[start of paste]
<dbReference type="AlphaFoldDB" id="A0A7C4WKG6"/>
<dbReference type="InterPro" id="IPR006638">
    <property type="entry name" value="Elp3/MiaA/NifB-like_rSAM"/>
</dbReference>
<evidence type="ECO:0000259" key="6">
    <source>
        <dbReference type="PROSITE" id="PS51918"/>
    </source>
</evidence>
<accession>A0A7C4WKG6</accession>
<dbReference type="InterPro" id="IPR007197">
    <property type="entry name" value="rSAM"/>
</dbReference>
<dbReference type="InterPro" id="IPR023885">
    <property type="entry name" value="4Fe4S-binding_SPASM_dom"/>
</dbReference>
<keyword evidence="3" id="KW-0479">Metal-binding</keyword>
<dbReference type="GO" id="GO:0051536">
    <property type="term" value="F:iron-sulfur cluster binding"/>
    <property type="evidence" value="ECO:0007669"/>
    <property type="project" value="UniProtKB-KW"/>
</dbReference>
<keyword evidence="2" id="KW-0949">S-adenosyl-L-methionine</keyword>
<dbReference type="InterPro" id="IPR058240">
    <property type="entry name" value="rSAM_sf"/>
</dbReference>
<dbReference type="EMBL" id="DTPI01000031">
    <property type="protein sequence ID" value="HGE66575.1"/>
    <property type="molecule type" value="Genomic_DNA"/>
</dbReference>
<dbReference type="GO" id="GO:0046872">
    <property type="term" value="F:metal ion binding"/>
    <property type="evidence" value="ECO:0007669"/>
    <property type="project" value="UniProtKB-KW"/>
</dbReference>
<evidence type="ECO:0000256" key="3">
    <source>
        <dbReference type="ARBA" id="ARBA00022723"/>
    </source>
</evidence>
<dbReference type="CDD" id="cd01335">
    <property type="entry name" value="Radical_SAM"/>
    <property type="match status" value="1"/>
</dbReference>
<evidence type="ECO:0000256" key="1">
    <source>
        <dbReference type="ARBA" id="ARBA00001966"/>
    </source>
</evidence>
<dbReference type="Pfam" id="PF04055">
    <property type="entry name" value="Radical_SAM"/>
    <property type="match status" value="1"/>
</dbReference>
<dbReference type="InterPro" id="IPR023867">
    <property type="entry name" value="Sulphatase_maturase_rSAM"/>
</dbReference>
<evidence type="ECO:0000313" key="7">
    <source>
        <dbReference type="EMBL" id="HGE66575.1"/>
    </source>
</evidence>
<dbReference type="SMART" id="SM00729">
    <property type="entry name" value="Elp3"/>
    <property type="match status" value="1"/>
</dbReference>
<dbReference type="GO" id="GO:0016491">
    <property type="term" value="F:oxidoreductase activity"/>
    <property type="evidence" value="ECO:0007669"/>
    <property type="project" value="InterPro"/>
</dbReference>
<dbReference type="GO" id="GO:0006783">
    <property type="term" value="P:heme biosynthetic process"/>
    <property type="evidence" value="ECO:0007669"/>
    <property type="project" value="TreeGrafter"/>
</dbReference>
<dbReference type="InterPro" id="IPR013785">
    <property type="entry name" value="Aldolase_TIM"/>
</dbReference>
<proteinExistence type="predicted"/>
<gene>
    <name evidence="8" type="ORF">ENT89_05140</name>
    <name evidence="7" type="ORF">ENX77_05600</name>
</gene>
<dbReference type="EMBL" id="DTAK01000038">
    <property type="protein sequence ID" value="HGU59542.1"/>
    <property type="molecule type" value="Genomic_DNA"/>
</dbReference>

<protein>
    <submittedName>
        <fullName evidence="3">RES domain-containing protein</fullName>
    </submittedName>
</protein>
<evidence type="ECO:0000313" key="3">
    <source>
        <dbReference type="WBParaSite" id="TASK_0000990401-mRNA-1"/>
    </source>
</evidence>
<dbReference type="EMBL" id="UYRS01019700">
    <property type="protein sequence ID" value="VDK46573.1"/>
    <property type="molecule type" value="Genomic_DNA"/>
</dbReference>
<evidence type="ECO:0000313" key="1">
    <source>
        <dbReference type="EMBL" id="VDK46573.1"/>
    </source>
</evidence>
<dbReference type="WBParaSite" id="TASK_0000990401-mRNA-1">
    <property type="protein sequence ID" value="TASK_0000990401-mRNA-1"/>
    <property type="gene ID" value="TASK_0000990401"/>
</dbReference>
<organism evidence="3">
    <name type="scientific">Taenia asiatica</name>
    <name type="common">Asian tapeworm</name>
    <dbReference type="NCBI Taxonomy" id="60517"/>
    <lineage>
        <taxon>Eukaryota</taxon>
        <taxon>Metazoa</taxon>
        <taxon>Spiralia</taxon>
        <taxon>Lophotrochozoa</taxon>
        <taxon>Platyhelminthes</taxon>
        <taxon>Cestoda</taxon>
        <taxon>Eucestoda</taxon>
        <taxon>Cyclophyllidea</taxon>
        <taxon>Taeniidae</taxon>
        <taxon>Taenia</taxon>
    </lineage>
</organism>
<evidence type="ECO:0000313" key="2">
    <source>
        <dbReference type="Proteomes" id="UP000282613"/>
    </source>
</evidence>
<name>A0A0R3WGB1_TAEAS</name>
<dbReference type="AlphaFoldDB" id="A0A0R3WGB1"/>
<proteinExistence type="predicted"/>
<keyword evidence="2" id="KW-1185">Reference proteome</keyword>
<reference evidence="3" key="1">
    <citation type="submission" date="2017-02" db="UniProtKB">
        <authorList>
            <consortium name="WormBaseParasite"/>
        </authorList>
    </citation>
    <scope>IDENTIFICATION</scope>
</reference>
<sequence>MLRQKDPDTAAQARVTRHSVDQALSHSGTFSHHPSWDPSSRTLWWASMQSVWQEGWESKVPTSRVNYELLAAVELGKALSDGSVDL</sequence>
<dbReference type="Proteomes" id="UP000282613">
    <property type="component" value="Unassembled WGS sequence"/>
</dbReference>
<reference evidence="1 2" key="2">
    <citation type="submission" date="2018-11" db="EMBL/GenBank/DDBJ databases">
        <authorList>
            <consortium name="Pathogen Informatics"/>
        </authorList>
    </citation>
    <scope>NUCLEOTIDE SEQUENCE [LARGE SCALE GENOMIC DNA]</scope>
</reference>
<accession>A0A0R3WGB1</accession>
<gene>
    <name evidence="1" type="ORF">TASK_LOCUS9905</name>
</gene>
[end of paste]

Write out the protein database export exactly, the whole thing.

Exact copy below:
<dbReference type="AlphaFoldDB" id="A0A7C4WKG6"/>
<dbReference type="InterPro" id="IPR006638">
    <property type="entry name" value="Elp3/MiaA/NifB-like_rSAM"/>
</dbReference>
<evidence type="ECO:0000259" key="6">
    <source>
        <dbReference type="PROSITE" id="PS51918"/>
    </source>
</evidence>
<accession>A0A7C4WKG6</accession>
<dbReference type="InterPro" id="IPR007197">
    <property type="entry name" value="rSAM"/>
</dbReference>
<dbReference type="InterPro" id="IPR023885">
    <property type="entry name" value="4Fe4S-binding_SPASM_dom"/>
</dbReference>
<keyword evidence="3" id="KW-0479">Metal-binding</keyword>
<dbReference type="GO" id="GO:0051536">
    <property type="term" value="F:iron-sulfur cluster binding"/>
    <property type="evidence" value="ECO:0007669"/>
    <property type="project" value="UniProtKB-KW"/>
</dbReference>
<keyword evidence="2" id="KW-0949">S-adenosyl-L-methionine</keyword>
<dbReference type="InterPro" id="IPR058240">
    <property type="entry name" value="rSAM_sf"/>
</dbReference>
<dbReference type="EMBL" id="DTPI01000031">
    <property type="protein sequence ID" value="HGE66575.1"/>
    <property type="molecule type" value="Genomic_DNA"/>
</dbReference>
<dbReference type="GO" id="GO:0046872">
    <property type="term" value="F:metal ion binding"/>
    <property type="evidence" value="ECO:0007669"/>
    <property type="project" value="UniProtKB-KW"/>
</dbReference>
<evidence type="ECO:0000256" key="3">
    <source>
        <dbReference type="ARBA" id="ARBA00022723"/>
    </source>
</evidence>
<dbReference type="CDD" id="cd01335">
    <property type="entry name" value="Radical_SAM"/>
    <property type="match status" value="1"/>
</dbReference>
<evidence type="ECO:0000256" key="1">
    <source>
        <dbReference type="ARBA" id="ARBA00001966"/>
    </source>
</evidence>
<dbReference type="Pfam" id="PF04055">
    <property type="entry name" value="Radical_SAM"/>
    <property type="match status" value="1"/>
</dbReference>
<dbReference type="InterPro" id="IPR023867">
    <property type="entry name" value="Sulphatase_maturase_rSAM"/>
</dbReference>
<evidence type="ECO:0000313" key="7">
    <source>
        <dbReference type="EMBL" id="HGE66575.1"/>
    </source>
</evidence>
<dbReference type="SMART" id="SM00729">
    <property type="entry name" value="Elp3"/>
    <property type="match status" value="1"/>
</dbReference>
<dbReference type="GO" id="GO:0016491">
    <property type="term" value="F:oxidoreductase activity"/>
    <property type="evidence" value="ECO:0007669"/>
    <property type="project" value="InterPro"/>
</dbReference>
<dbReference type="GO" id="GO:0006783">
    <property type="term" value="P:heme biosynthetic process"/>
    <property type="evidence" value="ECO:0007669"/>
    <property type="project" value="TreeGrafter"/>
</dbReference>
<dbReference type="InterPro" id="IPR013785">
    <property type="entry name" value="Aldolase_TIM"/>
</dbReference>
<proteinExistence type="predicted"/>
<gene>
    <name evidence="8" type="ORF">ENT89_05140</name>
    <name evidence="7" type="ORF">ENX77_05600</name>
</gene>
<dbReference type="EMBL" id="DTAK01000038">
    <property type="protein sequence ID" value="HGU59542.1"/>
    <property type="molecule type" value="Genomic_DNA"/>
</dbReference>

<protein>
    <submittedName>
        <fullName evidence="3">RES domain-containing protein</fullName>
    </submittedName>
</protein>
<evidence type="ECO:0000313" key="3">
    <source>
        <dbReference type="WBParaSite" id="TASK_0000990401-mRNA-1"/>
    </source>
</evidence>
<dbReference type="EMBL" id="UYRS01019700">
    <property type="protein sequence ID" value="VDK46573.1"/>
    <property type="molecule type" value="Genomic_DNA"/>
</dbReference>
<evidence type="ECO:0000313" key="1">
    <source>
        <dbReference type="EMBL" id="VDK46573.1"/>
    </source>
</evidence>
<dbReference type="WBParaSite" id="TASK_0000990401-mRNA-1">
    <property type="protein sequence ID" value="TASK_0000990401-mRNA-1"/>
    <property type="gene ID" value="TASK_0000990401"/>
</dbReference>
<organism evidence="3">
    <name type="scientific">Taenia asiatica</name>
    <name type="common">Asian tapeworm</name>
    <dbReference type="NCBI Taxonomy" id="60517"/>
    <lineage>
        <taxon>Eukaryota</taxon>
        <taxon>Metazoa</taxon>
        <taxon>Spiralia</taxon>
        <taxon>Lophotrochozoa</taxon>
        <taxon>Platyhelminthes</taxon>
        <taxon>Cestoda</taxon>
        <taxon>Eucestoda</taxon>
        <taxon>Cyclophyllidea</taxon>
        <taxon>Taeniidae</taxon>
        <taxon>Taenia</taxon>
    </lineage>
</organism>
<evidence type="ECO:0000313" key="2">
    <source>
        <dbReference type="Proteomes" id="UP000282613"/>
    </source>
</evidence>
<name>A0A0R3WGB1_TAEAS</name>
<dbReference type="AlphaFoldDB" id="A0A0R3WGB1"/>
<proteinExistence type="predicted"/>
<keyword evidence="2" id="KW-1185">Reference proteome</keyword>
<reference evidence="3" key="1">
    <citation type="submission" date="2017-02" db="UniProtKB">
        <authorList>
            <consortium name="WormBaseParasite"/>
        </authorList>
    </citation>
    <scope>IDENTIFICATION</scope>
</reference>
<sequence>MLRQKDPDTAAQARVTRHSVDQALSHSGTFSHHPSWDPSSRTLWWASMQSVWQEGWESKVPTSRVNYELLAAVELGKALSDGSVDL</sequence>
<dbReference type="Proteomes" id="UP000282613">
    <property type="component" value="Unassembled WGS sequence"/>
</dbReference>
<reference evidence="1 2" key="2">
    <citation type="submission" date="2018-11" db="EMBL/GenBank/DDBJ databases">
        <authorList>
            <consortium name="Pathogen Informatics"/>
        </authorList>
    </citation>
    <scope>NUCLEOTIDE SEQUENCE [LARGE SCALE GENOMIC DNA]</scope>
</reference>
<accession>A0A0R3WGB1</accession>
<gene>
    <name evidence="1" type="ORF">TASK_LOCUS9905</name>
</gene>